Of all the threads that make up the tapestry of Afghanistan’s rich culture, poetry is one of the most important. The history of poetry in Afghanistan dates back thousands of years; even today, Afghans live and breathe poetry in a way that few other people do.

While Afghanistan has produced countless powerful and passionate poets over the centuries, none are more famous than Rumi. He was a 13th-century poet and theologian who continues to fascinate readers all over the world more than 700 years after his death.

There is some debate around which nation or country Rumi “belongs” to – his exact birthplace is not known, with some scholars saying it was in present-day Afghanistan and others claiming it was present-day Tajikistan. He also spent much of his life in in present-day Turkey. Regardless, Afghans have always held him in their hearts as their own beloved poet. Read on for fascinating facts about this legendary figure.

 

Jalāl ad-Dīn Muhammad Rūmī

By İncelemeelemani – Own work, CC BY-SA 3.0, https://commons.wikimedia.org/w/index.php?curid=32889117

 

He came from a long line of preachers.

Rumi’s father and grandfather were both well-known Muslim preachers and Sunni jurists. Baha Valad, Rumi’s father, often led prayers at the local mosque, and was very disciplined about following religious rules and regulations. He was also deeply influenced by Sufism, the mystical branch of Islam that Rumi himself strongly identified with in his later years (in addition to his poetry, Rumi wrote several works of Sufi philosophy).

 

He reportedly saw angels as a boy.

After the poet’s death in 1273, many stories about his childhood and early life began to emerge, including the report that he had visions of angels as a small boy. While these episodes agitated the young Rumi, his father reassured him by saying that the angels appeared to him in order to offer favors. Many scholars view stories like these as a valuable clue to the interest in religion, spirituality, and poetic imagination that Rumi would become known for.

 

 

He spent much of his life away from his homeland.

Around the year 1210, Rumi’s father made the decision to move the family away from the town where Rumi was born, likely in response to the imminent invasion of Genghis Khan’s armies. After this move, Rumi never saw his homeland again.

Instead, he spent much of his life as a migrant, moving with his family through Uzbekistan, Iran, Syria, Saudi Arabia, and finally Turkey, where he lived for the last 50 years of his life. This experience exposed Rumi to a wide variety of languages and religious traditions. It also contributed to his embrace of the impermanence of things, which is reflected in much of his poetry.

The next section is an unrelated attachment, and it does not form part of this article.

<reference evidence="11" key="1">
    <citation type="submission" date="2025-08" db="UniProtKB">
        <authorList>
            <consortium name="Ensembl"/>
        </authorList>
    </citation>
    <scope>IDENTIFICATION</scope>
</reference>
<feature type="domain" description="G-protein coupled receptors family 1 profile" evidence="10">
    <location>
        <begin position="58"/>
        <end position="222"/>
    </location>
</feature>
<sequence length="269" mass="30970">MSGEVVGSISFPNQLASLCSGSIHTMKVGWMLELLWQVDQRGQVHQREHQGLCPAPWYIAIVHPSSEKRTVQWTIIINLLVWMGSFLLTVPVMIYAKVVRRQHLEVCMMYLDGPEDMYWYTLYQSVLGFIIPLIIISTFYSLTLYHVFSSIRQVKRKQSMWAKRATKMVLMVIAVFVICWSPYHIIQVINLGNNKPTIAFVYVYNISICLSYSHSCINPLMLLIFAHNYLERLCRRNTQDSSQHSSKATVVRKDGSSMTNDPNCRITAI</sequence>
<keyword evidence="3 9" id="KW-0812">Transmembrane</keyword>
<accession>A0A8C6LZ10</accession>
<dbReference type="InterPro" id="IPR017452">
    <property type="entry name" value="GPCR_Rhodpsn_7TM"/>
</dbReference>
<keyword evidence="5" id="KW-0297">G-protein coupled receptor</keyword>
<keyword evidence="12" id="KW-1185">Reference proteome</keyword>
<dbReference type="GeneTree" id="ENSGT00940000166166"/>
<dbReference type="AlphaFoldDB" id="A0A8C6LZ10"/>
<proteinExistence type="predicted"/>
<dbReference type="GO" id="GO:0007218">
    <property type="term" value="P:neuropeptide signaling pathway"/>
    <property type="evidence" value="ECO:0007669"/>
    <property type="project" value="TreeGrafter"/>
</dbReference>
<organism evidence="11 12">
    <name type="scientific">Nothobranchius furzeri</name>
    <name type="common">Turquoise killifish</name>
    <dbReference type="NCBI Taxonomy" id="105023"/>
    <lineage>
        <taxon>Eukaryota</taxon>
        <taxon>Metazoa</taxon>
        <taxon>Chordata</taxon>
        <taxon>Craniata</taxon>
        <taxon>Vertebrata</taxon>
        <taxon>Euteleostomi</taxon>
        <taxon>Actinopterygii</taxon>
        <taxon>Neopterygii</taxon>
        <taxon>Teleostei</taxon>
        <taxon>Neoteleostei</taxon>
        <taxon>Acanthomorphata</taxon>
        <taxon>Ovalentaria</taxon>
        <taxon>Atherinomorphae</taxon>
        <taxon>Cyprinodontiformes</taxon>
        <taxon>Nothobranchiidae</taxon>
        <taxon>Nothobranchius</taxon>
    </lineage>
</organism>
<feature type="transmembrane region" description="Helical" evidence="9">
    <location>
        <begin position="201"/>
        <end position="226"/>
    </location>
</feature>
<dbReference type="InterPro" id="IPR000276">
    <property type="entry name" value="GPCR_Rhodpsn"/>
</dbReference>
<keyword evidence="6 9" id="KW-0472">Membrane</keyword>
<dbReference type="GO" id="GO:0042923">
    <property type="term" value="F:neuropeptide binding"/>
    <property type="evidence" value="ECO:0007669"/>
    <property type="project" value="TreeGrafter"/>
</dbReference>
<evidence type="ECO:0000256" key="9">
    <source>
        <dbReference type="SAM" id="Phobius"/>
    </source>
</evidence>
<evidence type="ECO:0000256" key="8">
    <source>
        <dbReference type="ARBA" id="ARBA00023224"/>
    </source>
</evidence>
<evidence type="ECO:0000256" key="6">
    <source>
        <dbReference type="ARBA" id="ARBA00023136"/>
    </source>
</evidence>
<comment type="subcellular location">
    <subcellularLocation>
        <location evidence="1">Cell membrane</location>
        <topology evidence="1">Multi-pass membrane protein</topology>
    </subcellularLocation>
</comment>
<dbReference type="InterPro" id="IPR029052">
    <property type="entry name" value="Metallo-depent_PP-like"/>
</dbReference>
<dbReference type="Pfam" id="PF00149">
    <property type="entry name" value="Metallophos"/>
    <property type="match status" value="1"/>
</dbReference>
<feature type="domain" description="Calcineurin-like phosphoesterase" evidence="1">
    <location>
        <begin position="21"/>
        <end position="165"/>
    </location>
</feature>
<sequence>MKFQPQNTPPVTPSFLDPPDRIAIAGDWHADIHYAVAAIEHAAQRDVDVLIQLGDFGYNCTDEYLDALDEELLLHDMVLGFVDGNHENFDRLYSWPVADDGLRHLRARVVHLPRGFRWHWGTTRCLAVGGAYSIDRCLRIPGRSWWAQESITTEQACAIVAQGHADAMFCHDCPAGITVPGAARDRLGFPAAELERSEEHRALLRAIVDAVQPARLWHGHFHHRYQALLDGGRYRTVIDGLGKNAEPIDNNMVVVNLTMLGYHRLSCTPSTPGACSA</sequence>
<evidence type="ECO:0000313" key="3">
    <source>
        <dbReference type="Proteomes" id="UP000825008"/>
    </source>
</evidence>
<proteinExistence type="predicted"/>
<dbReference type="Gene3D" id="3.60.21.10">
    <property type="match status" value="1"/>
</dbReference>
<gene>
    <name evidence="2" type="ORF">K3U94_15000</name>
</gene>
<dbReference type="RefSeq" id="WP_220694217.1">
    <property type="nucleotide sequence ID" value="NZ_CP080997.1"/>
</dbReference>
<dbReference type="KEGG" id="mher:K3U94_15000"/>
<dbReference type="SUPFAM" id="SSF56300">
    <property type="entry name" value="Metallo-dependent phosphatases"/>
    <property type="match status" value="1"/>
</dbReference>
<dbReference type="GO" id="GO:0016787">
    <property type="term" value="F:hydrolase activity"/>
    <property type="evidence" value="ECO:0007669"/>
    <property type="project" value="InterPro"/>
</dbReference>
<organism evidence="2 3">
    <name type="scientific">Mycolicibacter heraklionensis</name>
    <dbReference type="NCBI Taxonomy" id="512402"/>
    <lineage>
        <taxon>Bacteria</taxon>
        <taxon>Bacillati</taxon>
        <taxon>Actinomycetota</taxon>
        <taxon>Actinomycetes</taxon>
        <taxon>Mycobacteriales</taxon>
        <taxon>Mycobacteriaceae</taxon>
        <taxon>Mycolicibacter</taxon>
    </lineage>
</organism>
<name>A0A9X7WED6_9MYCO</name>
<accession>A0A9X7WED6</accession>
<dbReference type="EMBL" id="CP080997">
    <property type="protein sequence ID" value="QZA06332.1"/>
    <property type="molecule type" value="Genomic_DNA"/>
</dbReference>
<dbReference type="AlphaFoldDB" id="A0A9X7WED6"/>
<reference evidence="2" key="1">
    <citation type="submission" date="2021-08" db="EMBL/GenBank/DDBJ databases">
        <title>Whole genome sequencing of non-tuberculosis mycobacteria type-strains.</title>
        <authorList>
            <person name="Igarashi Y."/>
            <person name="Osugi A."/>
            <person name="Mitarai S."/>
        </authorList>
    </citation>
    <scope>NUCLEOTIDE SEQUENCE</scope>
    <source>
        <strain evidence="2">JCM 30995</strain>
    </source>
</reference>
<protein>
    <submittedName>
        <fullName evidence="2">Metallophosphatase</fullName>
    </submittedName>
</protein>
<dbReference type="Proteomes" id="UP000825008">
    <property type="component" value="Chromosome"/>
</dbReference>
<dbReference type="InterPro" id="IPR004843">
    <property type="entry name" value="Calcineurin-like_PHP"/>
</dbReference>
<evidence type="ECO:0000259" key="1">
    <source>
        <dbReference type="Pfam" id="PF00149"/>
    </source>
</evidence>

One of his most important relationships was with his great teacher Shams of Tabriz.

By the time he was in his late thirties, Rumi was settled in Konya, Turkey. Despite being known as a respected jurist, scholar, and preacher, he wasn’t wholly satisfied with his life. It is at this point that he met Shams of Tabriz, a mystic and a religious seeker.

The two fell immediately into philosophical conversation, and each recognized a kindred spirit in the other. Over the next three years, the two men pursued what scholars describe as an “electric friendship,” during which time Shams of Tabriz introduced Rumi to the idea of considering music and poetry spiritual practices.

 

Rumi’s poetry was sparked by Shams’ disappearance.

The friendship between Rumi and Shams of Tabriz was counter to the social norms of the time and was a source of great strain for Rumi’s family and community. After their period of closeness, Shams of Tabriz disappeared from Rumi’s life. Scholars are still uncertain whether Shams left of his own volition or whether he was killed, possibly by a jealous son of Rumi’s. Whatever the reason behind Shams’ disappearance, Rumi turned to poetry in order to cope with his grief and suffering.

 

Much of Rumi’s poetry is regarded as a fusion of the sensual and the devotional.

Perhaps not surprisingly given that they are rooted in the loss of a beloved friend and spiritual teacher, Rumi’s poems often mix sensual and religious themes and imagery. His most famous work, the Mathanvi (also known as the Masnavi), is a spiritual epic – a six-book mystical poem that attempts to teach followers of Sufism how to become one with God. His thousands of other poems (including ghazals, or lyrical rhymed poems, and robaiyat, or four-line rhyming poems) explore both earthly and spiritual passion.

 

Rumi is credited with creating the dance of the whirling dervishes.

The dance of the whirling dervishes is a unique form of religious ceremony in which Sufis aim to connect to God by listening to spiritual music and spinning in circles. According to legend, this practice can be traced back to Rumi, who heard the rhythmic sound of metalworkers striking their hammers as he walked through a marketplace one day. At the same time, the workers were chanting “La ilaha ilallah” (or “There is no god but Allah”), and Rumi was so overcome with joy that he reached out his arms and began spinning in a circle.